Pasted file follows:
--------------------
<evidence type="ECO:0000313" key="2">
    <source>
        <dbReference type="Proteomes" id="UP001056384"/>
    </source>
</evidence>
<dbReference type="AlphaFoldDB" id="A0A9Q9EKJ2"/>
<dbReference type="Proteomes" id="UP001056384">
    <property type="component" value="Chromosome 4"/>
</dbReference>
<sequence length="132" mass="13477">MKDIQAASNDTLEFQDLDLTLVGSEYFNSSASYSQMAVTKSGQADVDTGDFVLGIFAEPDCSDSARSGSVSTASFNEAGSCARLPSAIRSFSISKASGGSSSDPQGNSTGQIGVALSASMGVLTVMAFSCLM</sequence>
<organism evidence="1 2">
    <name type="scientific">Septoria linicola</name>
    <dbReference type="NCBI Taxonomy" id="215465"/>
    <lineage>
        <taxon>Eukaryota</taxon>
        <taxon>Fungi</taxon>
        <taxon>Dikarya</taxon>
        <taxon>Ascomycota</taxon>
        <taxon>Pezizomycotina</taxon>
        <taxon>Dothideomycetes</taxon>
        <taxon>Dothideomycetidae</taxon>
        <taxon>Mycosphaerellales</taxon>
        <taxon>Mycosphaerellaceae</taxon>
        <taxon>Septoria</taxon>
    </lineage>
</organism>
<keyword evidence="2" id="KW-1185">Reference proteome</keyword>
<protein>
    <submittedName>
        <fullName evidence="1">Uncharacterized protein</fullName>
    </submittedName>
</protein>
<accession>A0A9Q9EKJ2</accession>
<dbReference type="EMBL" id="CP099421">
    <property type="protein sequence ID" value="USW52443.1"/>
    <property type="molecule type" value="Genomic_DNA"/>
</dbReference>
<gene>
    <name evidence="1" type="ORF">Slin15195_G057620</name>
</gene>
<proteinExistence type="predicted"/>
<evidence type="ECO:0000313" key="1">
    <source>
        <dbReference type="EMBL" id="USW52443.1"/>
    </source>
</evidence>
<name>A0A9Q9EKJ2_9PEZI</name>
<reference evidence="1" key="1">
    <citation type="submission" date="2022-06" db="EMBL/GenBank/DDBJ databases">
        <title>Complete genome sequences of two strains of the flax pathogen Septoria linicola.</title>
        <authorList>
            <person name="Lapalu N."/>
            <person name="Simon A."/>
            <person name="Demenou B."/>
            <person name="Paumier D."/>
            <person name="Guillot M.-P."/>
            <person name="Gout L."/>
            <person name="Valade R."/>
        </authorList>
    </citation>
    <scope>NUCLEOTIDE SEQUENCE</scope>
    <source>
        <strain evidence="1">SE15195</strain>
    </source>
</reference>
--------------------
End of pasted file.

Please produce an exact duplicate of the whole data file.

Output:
<evidence type="ECO:0000313" key="2">
    <source>
        <dbReference type="Proteomes" id="UP001056384"/>
    </source>
</evidence>
<dbReference type="AlphaFoldDB" id="A0A9Q9EKJ2"/>
<dbReference type="Proteomes" id="UP001056384">
    <property type="component" value="Chromosome 4"/>
</dbReference>
<sequence length="132" mass="13477">MKDIQAASNDTLEFQDLDLTLVGSEYFNSSASYSQMAVTKSGQADVDTGDFVLGIFAEPDCSDSARSGSVSTASFNEAGSCARLPSAIRSFSISKASGGSSSDPQGNSTGQIGVALSASMGVLTVMAFSCLM</sequence>
<organism evidence="1 2">
    <name type="scientific">Septoria linicola</name>
    <dbReference type="NCBI Taxonomy" id="215465"/>
    <lineage>
        <taxon>Eukaryota</taxon>
        <taxon>Fungi</taxon>
        <taxon>Dikarya</taxon>
        <taxon>Ascomycota</taxon>
        <taxon>Pezizomycotina</taxon>
        <taxon>Dothideomycetes</taxon>
        <taxon>Dothideomycetidae</taxon>
        <taxon>Mycosphaerellales</taxon>
        <taxon>Mycosphaerellaceae</taxon>
        <taxon>Septoria</taxon>
    </lineage>
</organism>
<keyword evidence="2" id="KW-1185">Reference proteome</keyword>
<protein>
    <submittedName>
        <fullName evidence="1">Uncharacterized protein</fullName>
    </submittedName>
</protein>
<accession>A0A9Q9EKJ2</accession>
<dbReference type="EMBL" id="CP099421">
    <property type="protein sequence ID" value="USW52443.1"/>
    <property type="molecule type" value="Genomic_DNA"/>
</dbReference>
<gene>
    <name evidence="1" type="ORF">Slin15195_G057620</name>
</gene>
<proteinExistence type="predicted"/>
<evidence type="ECO:0000313" key="1">
    <source>
        <dbReference type="EMBL" id="USW52443.1"/>
    </source>
</evidence>
<name>A0A9Q9EKJ2_9PEZI</name>
<reference evidence="1" key="1">
    <citation type="submission" date="2022-06" db="EMBL/GenBank/DDBJ databases">
        <title>Complete genome sequences of two strains of the flax pathogen Septoria linicola.</title>
        <authorList>
            <person name="Lapalu N."/>
            <person name="Simon A."/>
            <person name="Demenou B."/>
            <person name="Paumier D."/>
            <person name="Guillot M.-P."/>
            <person name="Gout L."/>
            <person name="Valade R."/>
        </authorList>
    </citation>
    <scope>NUCLEOTIDE SEQUENCE</scope>
    <source>
        <strain evidence="1">SE15195</strain>
    </source>
</reference>